Yesterdish’s Sunday Chicken

A roasted chicken for when you have a little more time to prep.

Roasting a chicken is one of the most basic cooking skills, right up there with making chicken stock or knowing how to scramble an egg. What’s strange is that removing the bones from a chicken before roasting isn’t nearly as common.

There are some culinary advantages to doing so; it helps the chicken to cook evenly, it increases the surfaces where herbs can penetrate, and in serving the chicken, you can slice it straight across like a loaf of bread, giving everyone as large or as small a piece as they like. More importantly, once you can bone a chicken raw, you can apply the same technique to making galantines and ballotines.

Too many of us immediately think of casseroles when we think of prepare-ahead dinners. And there’s nothing wrong with casseroles, but we shouldn’t sublimate our culinary aspirations entirely to convenience.

The reason the boned-out roasted chicken is “Sunday Chicken” is that you can do the time-consuming work of boning the chicken (it takes about 40 minutes unskilled and about 10 skilled, though I’m sure some people can do it faster) and preparing the herbs and vegetables on Saturday, then cook the chicken slowly on Sunday, and have a nice meal after church. And by church, I mean football and not church.

In that sense, this is more of a technique than a recipe; any combination of herbs and vegetables you enjoy with chicken would work, and that’s why there’s no set quantities on the produce. My personal tastes would always include garlic, rosemary, carrots and leeks, but you could do something with citrus, mint and rosemary, or something more earthy with parsnips and beets, or any combination that you have on hand.

My mother is doing the heavy lifting here; to be totally honest, she prepared this meal just to eat, and then I thought we ought to post it as a recipe, but she hadn’t taken pictures of the boning of the chicken, so I actually made us acquire another chicken so I could photograph the process of boning it.

We didn’t bone out the wing sections, so the slice of breast with the wing attached is something a bit like an airline chicken breast. It’s not that it’s that much more difficult to do than boning the rest of the chicken, it’s just that the wing sections alone add an additional five minutes each to the boning process, and bones have never slowed anybody down when eating chicken wings.

The plate here has a slice of dark meat in the foreground with a slice of breast in the background. They’re sitting on a slice of buckwheat polenta with mushrooms and Fontina cheese, covered in a mushroom gravy made with the chicken juices, one of the carrots that had cooked with the chicken, and a split baby artichoke.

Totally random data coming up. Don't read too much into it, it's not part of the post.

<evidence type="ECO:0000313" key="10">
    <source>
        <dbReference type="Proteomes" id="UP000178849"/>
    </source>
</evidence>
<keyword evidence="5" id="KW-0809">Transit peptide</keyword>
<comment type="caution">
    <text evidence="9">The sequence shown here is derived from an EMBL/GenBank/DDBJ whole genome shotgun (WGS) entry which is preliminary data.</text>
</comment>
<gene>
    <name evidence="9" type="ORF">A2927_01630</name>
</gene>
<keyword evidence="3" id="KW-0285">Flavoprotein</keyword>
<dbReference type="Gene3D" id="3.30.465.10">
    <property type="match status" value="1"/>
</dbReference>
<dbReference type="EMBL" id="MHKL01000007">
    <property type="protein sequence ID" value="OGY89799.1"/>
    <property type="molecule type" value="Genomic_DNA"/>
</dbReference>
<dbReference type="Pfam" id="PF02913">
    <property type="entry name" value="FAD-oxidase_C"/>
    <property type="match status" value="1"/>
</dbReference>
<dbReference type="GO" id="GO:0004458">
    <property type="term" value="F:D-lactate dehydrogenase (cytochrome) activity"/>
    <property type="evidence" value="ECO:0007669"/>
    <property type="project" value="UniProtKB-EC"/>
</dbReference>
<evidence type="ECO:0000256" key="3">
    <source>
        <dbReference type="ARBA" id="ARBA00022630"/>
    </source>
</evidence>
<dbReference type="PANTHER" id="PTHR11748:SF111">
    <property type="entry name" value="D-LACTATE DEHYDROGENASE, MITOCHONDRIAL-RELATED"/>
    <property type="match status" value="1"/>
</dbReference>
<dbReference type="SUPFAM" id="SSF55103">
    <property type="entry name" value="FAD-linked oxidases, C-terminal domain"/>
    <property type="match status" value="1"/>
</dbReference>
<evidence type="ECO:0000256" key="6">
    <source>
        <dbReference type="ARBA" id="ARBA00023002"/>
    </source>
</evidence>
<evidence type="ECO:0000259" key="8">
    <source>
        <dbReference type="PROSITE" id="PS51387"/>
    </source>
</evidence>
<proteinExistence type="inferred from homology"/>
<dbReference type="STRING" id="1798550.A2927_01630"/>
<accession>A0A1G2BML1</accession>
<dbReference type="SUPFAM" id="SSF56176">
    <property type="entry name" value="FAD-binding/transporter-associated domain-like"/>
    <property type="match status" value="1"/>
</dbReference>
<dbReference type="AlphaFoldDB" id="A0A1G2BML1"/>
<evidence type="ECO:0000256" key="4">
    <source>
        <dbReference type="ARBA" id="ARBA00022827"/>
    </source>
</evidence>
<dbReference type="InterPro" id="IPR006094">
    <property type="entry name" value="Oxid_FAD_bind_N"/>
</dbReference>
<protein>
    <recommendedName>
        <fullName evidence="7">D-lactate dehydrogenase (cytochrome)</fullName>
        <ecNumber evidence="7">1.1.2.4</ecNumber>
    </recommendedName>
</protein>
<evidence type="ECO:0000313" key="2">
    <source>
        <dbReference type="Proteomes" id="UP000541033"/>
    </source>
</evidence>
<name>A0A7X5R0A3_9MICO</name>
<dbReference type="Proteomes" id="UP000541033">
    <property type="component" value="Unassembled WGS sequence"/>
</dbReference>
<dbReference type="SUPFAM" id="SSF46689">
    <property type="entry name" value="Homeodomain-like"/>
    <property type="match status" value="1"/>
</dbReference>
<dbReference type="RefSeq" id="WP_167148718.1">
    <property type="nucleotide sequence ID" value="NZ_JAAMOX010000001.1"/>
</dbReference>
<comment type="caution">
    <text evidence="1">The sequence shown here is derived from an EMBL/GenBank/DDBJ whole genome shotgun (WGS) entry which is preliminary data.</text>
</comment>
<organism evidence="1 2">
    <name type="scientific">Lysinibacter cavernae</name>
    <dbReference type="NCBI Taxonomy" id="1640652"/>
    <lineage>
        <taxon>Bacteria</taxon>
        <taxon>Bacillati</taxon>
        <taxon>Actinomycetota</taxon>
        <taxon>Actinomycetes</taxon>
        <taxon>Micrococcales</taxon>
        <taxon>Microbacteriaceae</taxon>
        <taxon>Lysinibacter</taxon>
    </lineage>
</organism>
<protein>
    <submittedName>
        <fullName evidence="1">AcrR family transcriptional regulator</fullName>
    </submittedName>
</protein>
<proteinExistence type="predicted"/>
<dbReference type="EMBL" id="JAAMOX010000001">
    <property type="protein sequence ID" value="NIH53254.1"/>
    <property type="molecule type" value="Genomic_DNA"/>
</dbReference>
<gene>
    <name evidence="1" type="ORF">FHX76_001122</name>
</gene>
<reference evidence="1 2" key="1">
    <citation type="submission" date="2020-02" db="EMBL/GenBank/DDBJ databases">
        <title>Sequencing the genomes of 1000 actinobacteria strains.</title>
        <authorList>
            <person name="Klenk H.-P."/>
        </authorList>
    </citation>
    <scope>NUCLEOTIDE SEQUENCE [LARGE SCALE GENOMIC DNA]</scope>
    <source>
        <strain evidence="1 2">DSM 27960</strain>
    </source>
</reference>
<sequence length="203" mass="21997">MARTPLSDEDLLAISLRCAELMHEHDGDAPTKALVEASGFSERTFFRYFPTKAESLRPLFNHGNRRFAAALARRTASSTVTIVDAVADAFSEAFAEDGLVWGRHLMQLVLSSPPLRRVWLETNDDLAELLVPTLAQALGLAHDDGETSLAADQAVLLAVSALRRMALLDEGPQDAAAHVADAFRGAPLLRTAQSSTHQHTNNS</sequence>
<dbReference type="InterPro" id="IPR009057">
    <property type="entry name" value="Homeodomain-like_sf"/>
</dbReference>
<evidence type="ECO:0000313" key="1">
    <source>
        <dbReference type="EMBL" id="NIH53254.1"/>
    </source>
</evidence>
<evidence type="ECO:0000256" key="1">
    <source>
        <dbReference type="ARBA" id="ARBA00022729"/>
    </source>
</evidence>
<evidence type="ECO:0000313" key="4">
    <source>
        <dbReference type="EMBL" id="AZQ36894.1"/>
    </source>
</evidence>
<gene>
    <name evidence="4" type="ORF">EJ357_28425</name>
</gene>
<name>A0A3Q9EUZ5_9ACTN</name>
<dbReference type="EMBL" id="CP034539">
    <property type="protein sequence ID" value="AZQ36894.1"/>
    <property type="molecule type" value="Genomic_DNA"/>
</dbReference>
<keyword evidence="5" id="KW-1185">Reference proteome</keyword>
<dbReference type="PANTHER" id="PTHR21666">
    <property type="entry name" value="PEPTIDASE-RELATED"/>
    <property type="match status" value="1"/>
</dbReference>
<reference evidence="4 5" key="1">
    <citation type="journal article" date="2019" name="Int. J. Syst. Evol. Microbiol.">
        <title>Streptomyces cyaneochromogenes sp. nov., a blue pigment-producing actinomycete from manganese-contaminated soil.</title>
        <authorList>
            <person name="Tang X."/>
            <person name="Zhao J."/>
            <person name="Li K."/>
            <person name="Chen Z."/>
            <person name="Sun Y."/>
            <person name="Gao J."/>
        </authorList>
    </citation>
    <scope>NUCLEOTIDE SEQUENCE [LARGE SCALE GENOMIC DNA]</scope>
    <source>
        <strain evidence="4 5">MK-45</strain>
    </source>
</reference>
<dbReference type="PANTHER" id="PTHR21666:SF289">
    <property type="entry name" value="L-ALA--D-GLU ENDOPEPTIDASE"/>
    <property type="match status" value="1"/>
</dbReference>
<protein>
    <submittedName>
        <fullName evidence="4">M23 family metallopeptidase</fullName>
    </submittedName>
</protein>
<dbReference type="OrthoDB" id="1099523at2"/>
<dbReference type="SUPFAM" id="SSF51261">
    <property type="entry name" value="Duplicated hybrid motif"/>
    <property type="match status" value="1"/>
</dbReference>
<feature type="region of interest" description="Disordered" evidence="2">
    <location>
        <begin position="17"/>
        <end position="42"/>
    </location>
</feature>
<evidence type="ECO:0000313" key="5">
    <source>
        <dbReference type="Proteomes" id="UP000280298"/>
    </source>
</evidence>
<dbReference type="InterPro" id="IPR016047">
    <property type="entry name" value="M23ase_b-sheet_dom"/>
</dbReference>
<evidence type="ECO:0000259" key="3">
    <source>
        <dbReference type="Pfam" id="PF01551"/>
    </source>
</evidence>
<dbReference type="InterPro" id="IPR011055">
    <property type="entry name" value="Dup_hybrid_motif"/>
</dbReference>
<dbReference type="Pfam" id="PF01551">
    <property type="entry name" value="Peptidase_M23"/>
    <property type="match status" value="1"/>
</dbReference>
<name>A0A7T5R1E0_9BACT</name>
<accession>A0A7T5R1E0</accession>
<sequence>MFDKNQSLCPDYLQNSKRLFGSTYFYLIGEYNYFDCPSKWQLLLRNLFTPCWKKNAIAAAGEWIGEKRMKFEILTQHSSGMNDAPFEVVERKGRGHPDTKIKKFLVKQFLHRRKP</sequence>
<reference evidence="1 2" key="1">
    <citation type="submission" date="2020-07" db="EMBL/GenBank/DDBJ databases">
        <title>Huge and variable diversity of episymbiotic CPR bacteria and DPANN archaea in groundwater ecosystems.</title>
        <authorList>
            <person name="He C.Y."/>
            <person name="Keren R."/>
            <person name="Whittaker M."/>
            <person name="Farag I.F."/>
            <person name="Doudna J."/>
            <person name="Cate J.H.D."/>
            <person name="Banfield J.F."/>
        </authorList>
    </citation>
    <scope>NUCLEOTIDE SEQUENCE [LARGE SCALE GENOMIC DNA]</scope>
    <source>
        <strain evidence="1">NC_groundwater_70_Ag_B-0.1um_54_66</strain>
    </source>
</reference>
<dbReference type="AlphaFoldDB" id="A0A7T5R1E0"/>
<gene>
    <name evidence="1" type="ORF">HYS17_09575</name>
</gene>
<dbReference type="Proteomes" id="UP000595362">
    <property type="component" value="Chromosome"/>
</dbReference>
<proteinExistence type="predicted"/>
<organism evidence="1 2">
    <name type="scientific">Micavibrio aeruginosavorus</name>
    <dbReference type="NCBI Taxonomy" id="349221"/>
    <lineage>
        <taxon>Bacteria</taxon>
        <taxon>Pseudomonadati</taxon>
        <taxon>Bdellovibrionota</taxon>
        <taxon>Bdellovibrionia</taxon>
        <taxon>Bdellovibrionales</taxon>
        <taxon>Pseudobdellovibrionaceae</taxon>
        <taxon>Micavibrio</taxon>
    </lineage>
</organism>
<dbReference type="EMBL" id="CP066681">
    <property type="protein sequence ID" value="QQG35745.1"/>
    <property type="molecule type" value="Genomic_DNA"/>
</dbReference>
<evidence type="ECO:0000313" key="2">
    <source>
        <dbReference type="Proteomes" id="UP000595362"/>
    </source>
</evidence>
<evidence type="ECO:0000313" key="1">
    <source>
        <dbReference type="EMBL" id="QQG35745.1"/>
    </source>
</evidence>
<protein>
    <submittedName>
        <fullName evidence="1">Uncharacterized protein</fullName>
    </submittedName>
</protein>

Some longer descriptions of the boning process are in the captions of the images below; when you click to enlarge them, they’ll pop up underneath.

Too many of us immediately think of casseroles when we think of prepare-ahead dinners. And there’s nothing wrong with casseroles, but we shouldn’t sublimate our culinary aspirations entirely to convenience. And the beauty of boning a chicken the night before is that, if it all goes askew, you have a whole night to cut it into pieces and make chicken salad instead, and nobody would be the wiser.


From Yesterdish’s recipe box.

Yesterdish’s Sunday Chicken

4-6 lb. chicken, depending on family size
Carrots, leeks, onions, rosemary, thyme, herbs au Provence, salt, pepper, and olive oil.

Start the night before; start to cook in cold oven.

  1. Night before, wash chicken and remove organs and backbone. (Use bones for stock.)

  2. Open chicken and flatten. Remove wings. With heel of palm, flatten breastbone.

  3. With knife trace edges of bones: sternum, deckle-bone, ribs, thigh, drumstick; remove as you go. To remove drumstick, loosen tendons with knife [or shears] and remove with pilers, then the bone.

  4. Put chicken skin down on tray. Season chicken with salt and herbs; lay out vegetables on chicken meat. Fold onto itself and refrigerate overnight in Ziploc bag.

  5. Next day, remove from Ziploc. Unfold onto oiled foil, skin side up. Season skin.

  6. Place in cold oven. Set oven to 375; after about 1 hour, or when internal temperature is 150 deg. F., turn oven to 425 deg. until skin crisps.

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